The cost-benefit of college sports

October 11, 2013

A Moody’s report published on Thursday looks at the risk that expensive athletics programs pose to American universities. The majority of these programs lose money, but it has been arguable that athletic success typically enhances a university’s image. It’s a spending gamble, then, for schools to employ to attract students. Moody’s writes:

Universities pursue high-profile sports programs for the opportunity to increase brand recognition, student demand, and donor support. However, that upside comes with financial and reputational risks that require careful oversight. As the commercial success of big-time college sports has grown, so too have the potential benefits and risks to universities.

Here are the risks:

» Budgetary Strain: 90 percent of athletic programs are not self-sustaining, requiring growing subsidies, which divert funding away from other university operations.

» Public Scrutiny: Scandals cause reputational impact that is magnified by media attention and unwanted national focus. [Think Penn State]

» Debt Capacity: Increasing capital investment for athletic facilities can deplete debt capacity in the absence of exceptional fundraising.

» Uncertain Future Costs: Current cost structure does not incorporate potential impact of concussion treatment or movement away from amateur athlete model.

There is, of course, risk in all types of investment and activities. But big rewards for college athletics tend to be clustered around those in the Big 12 and Southeastern Conferences:

Student demand has tended to increase at universities with athletic programs that have risen to national prominence. For example, Texas Christian University’s (TCU, Aa3 stable) remarkable football seasons in 2009 and 2010 paved its way into the more prestigious and lucrative Big 12 conference.

Undergraduate applications at the university increased by 60 percent from fall 2009 to fall 2011, with a much higher percentage coming from outside the state of Texas. With a newly renovated football stadium and a secure spot in one of the NCAA’s (National Collegiate Athletic Association, Aa2 negative) five major conferences, we expect student demand at TCU will continue to benefit from its intercollegiate athletic program.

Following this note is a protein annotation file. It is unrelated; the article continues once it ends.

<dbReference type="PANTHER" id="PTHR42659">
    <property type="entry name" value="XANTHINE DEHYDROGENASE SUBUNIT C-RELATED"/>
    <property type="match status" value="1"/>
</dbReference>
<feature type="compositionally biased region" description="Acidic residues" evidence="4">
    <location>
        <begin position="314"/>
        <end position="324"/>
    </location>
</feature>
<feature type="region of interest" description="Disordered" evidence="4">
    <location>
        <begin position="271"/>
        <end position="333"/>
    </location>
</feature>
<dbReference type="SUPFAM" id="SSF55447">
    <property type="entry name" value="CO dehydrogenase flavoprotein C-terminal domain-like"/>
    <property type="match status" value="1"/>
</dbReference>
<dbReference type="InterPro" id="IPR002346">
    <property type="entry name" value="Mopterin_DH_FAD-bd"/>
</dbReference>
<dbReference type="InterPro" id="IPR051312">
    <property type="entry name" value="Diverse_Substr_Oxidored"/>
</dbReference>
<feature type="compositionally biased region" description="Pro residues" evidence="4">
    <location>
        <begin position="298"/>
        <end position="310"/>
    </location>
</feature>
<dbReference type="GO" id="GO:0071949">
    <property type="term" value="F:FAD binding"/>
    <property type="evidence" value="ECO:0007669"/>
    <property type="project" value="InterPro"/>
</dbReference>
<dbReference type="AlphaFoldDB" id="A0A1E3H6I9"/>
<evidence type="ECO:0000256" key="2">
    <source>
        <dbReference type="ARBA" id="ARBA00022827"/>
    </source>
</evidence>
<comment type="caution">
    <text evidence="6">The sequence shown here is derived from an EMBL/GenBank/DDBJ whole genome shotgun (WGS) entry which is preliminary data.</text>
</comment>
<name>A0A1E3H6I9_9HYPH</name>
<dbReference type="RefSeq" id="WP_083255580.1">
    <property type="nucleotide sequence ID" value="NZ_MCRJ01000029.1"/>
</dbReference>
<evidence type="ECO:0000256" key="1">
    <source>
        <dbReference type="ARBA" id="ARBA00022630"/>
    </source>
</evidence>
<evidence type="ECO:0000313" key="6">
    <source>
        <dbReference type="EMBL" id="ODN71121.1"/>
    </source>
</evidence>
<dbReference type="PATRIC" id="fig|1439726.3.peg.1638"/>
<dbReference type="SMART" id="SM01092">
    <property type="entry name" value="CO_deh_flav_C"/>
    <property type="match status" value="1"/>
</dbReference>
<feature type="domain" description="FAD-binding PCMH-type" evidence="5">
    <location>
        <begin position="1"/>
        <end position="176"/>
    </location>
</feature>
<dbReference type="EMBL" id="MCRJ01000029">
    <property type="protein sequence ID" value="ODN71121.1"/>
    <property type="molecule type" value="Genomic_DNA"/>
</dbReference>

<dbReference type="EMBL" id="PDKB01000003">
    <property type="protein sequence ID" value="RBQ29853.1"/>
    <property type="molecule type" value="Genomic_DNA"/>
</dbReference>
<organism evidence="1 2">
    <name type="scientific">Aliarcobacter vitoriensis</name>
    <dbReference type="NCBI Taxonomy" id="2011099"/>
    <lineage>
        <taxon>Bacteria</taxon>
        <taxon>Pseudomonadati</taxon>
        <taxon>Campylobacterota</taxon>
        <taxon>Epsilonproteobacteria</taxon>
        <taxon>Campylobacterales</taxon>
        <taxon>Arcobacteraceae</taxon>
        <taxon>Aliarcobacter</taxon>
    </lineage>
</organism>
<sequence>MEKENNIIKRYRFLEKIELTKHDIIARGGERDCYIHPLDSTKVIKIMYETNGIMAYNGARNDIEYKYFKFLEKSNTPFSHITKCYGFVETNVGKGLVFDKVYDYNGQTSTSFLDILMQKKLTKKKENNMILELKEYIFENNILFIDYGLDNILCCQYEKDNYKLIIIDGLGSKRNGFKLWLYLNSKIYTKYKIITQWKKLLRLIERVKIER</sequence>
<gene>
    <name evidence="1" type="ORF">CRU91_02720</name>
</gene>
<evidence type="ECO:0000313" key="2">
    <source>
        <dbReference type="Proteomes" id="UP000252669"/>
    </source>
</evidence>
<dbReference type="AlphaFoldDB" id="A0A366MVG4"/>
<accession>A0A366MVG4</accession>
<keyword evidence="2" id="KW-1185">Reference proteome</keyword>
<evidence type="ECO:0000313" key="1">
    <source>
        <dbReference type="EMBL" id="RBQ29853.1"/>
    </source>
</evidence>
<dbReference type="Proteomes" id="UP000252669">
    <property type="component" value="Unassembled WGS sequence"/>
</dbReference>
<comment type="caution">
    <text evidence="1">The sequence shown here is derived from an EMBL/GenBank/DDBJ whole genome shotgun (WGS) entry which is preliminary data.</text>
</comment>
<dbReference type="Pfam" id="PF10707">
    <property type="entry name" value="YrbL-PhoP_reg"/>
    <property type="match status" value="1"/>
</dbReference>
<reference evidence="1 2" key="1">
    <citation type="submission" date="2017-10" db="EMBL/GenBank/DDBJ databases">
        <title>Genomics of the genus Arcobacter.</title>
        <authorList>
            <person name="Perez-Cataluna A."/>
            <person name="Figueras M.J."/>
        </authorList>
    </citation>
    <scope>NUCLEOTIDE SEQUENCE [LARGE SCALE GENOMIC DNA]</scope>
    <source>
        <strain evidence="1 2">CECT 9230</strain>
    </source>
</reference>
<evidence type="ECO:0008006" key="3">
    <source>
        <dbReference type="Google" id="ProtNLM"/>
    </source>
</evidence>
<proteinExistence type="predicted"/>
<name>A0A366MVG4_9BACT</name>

It’s easy to understand the allure of a big jump in applications, especially from out-of-state students, which are the most profitable type of students for colleges and universities.

The potential boost to student demand from athletics is of growing importance because of heightened competition among universities amidst strains on enrollment. In fall 2012, the number of students attending four-year colleges declined for the first time in six years, highlighting the need to establish a strong brand in an increasingly competitive environment for students.

Even programs without winning records can generate interest from prospective students by offering a more complete campus experience, while also strengthening the relationship between a university and its local community.

Interestingly, the Ivy League schools (Brown, Columbia, Cornell, Princeton, Harvard and Yale University, Dartmouth College and the University of Pennsylvania) are not allowed to give athletic scholarships. They boast campuses where college sports are a less important attraction.

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